Michael Udall grew up a practicing Mormon, but the religion wasn’t for him. When it came time to fulfil his church-sanctioned mission, the teenager opted to attend college instead.
“Freshman year, I definitely didn’t take my studies serious at all,” says Udall, running his fingers through his hair. “I was there to party and have a good time. Then the eSports thing came around, and it gave me a focus and a new vision.”
Today, Udall is one of the top ranked collegiate “Heroes of the Storm” players in the world. In April, he led his team from Arizona State University on an undefeated streak to the “Heroes of the Dorm” tournament held in Seattle, Washington, and took home the grand prize of paid college tuition and serious bragging rights.
He also landed a sponsorship earlier this year, which means he got paid real US dollars to play video games.
Turning an extracurricular activity into a career is no easy feat. The life of a professional eSports player requires immense dedication and skill, and leaves little time for a social life and academia. At the ripe age of 20, Udall is betting it all on eSports.
“I see it as a profession,” he says, “seeing it as something that I could make money in and enjoy as a career.”
Growing up in a religious household, Udall found enlightenment in video games.
He latched onto the real-time strategy game “StarCraft,” made by Blizzard Entertainment, the same developer behind “Heroes of the Storm.” It wasn’t until he was a student at ASU and stumbled upon a Craigslist listing for a new eSports team that he got hooked on competitive gaming.
Another student aimed to form a team in time for Blizzard’s “Heroes of the Dorm,” dubbed the “March Madness of eSports.” The ASU team managed to squeeze in one practice session before the tournament. Though their teamwork left something to be desired, the raw talent of each individual player carried them to the finals in Los Angeles.
Heidi Udall, a teacher and Michael’s mum, remembers her son saying he joined a club that could help pay for his tuition, but she didn’t think much of it. “We drove over to the Schine Auditorium in LA, and we’re looking around saying, ‘This is legitimate,'” she says.
That year, ASU narrowly lost out to University of California Berkeley in the fifth game of a best-of-five match. Still, the exposure launched Udall into the limelight. A fan-made Twitter account dedicated to his hair was born.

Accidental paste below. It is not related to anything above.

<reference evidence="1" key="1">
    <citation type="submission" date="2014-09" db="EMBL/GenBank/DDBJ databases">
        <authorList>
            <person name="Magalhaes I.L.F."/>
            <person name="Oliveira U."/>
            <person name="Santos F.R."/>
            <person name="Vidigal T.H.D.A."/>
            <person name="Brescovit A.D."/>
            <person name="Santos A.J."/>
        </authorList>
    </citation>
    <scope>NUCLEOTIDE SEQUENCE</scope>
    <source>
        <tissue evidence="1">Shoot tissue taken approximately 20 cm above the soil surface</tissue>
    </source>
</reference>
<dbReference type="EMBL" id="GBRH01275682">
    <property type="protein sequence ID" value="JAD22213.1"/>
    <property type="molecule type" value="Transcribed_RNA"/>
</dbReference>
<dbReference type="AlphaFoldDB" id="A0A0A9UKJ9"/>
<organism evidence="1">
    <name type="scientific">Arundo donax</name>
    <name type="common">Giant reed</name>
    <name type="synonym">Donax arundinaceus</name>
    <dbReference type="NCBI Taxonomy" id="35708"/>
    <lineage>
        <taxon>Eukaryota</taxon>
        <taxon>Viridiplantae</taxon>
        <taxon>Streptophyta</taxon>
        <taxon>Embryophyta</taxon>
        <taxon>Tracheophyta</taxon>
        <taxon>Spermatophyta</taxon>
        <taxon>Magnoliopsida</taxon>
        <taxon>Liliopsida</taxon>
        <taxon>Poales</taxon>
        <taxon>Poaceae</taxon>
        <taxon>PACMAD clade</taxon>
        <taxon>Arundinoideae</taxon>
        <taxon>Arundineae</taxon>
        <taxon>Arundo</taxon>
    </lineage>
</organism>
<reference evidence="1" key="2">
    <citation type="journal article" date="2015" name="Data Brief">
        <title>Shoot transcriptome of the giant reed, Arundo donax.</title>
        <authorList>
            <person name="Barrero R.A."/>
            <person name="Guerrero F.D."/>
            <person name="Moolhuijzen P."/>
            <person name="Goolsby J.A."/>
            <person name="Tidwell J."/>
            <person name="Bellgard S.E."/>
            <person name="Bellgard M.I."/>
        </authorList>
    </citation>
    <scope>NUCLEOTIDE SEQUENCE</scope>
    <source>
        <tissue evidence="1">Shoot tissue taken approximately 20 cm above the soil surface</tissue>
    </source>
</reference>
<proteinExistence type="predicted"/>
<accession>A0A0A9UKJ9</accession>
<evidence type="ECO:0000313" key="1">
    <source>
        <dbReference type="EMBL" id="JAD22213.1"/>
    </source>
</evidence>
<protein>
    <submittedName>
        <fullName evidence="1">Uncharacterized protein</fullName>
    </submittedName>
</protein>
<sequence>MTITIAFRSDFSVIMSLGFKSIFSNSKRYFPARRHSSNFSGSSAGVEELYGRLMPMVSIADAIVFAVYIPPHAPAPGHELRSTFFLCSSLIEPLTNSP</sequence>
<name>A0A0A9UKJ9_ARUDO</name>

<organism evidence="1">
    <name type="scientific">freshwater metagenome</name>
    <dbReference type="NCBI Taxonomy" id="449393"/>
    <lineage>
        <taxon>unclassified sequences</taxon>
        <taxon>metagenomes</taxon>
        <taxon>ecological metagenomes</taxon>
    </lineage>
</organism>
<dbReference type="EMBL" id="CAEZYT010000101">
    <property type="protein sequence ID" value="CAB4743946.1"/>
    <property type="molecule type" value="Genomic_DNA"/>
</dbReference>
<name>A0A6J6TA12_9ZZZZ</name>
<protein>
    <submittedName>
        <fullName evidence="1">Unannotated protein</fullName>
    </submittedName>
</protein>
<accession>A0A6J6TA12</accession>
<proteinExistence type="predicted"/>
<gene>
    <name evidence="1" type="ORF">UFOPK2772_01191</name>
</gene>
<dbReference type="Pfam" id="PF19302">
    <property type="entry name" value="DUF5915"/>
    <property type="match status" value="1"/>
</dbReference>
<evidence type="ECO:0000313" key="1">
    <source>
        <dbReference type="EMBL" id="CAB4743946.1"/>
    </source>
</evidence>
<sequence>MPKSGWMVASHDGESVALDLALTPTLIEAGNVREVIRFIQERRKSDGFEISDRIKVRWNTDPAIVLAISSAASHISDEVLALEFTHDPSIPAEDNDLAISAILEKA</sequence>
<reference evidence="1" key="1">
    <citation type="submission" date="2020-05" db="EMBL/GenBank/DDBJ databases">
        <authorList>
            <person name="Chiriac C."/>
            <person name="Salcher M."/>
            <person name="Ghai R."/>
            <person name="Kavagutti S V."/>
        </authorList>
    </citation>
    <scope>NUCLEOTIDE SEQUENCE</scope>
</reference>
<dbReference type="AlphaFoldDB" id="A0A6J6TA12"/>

Udall took a semester off of school to pursue eSports full-time, eventually landing on a professional team signed by Panda Global. Sponsorship came with perks, including a salary and bonuses for tournament victories. But he grew to miss school.
“He’s such a social person,” Heidi says. “Even while you’re playing with people, it still can be fairly isolating because you’re sitting in a room with your computer.”
Udall returned to ASU for the spring semester and quickly rejoined the “Heroes of the Storm” team made up of his peers.
As the Heroes of the Dorm tournament neared, Udall dropped his professional gig and instead spent up to 10 hours a day with his “Heroes” friends — playing scrimmages with other teams, watching replays of the professionals, and spending what he calls “cognitive time,” essentially, daydreaming about game strategy in class.
When I ask how he manages to juggle a social life, Udall says, “What’s that?”
He’s known among the team as the strict one.
“Everyone calls me ‘Team Dad,’ because I’ll be like, ‘Everyone go to bed at 12 o’clock. No Red Bulls until 2 o’clock to get hyped,” Udall laughs. “I want to win.”
ASU didn’t lose a single game leading up to the tournament’s finals and arrived in Seattle considered the favourite to win. During the televised event, the broadcasters played up Udall’s leadership skills and good looks. The camera often panned to his parents, cheering in the front row and wearing homemade “Michael Udall Fan Club” t-shirts.
He did not disappoint. Udall led the team in a blowout against University of Texas at Arlington, winning $25,000 for each remaining year of school.
“We all put in a lot of work and it just feels so good,” Udall said into the microphone.
Udall doesn’t know what the future holds. But it involves eSports.
“Right now I’m not like, self-sufficient financially,” he says, “but I could see eSports within the next two or three years as something that I could turn into having my own place and things like that.”
For now, his biggest challenge is final exams.
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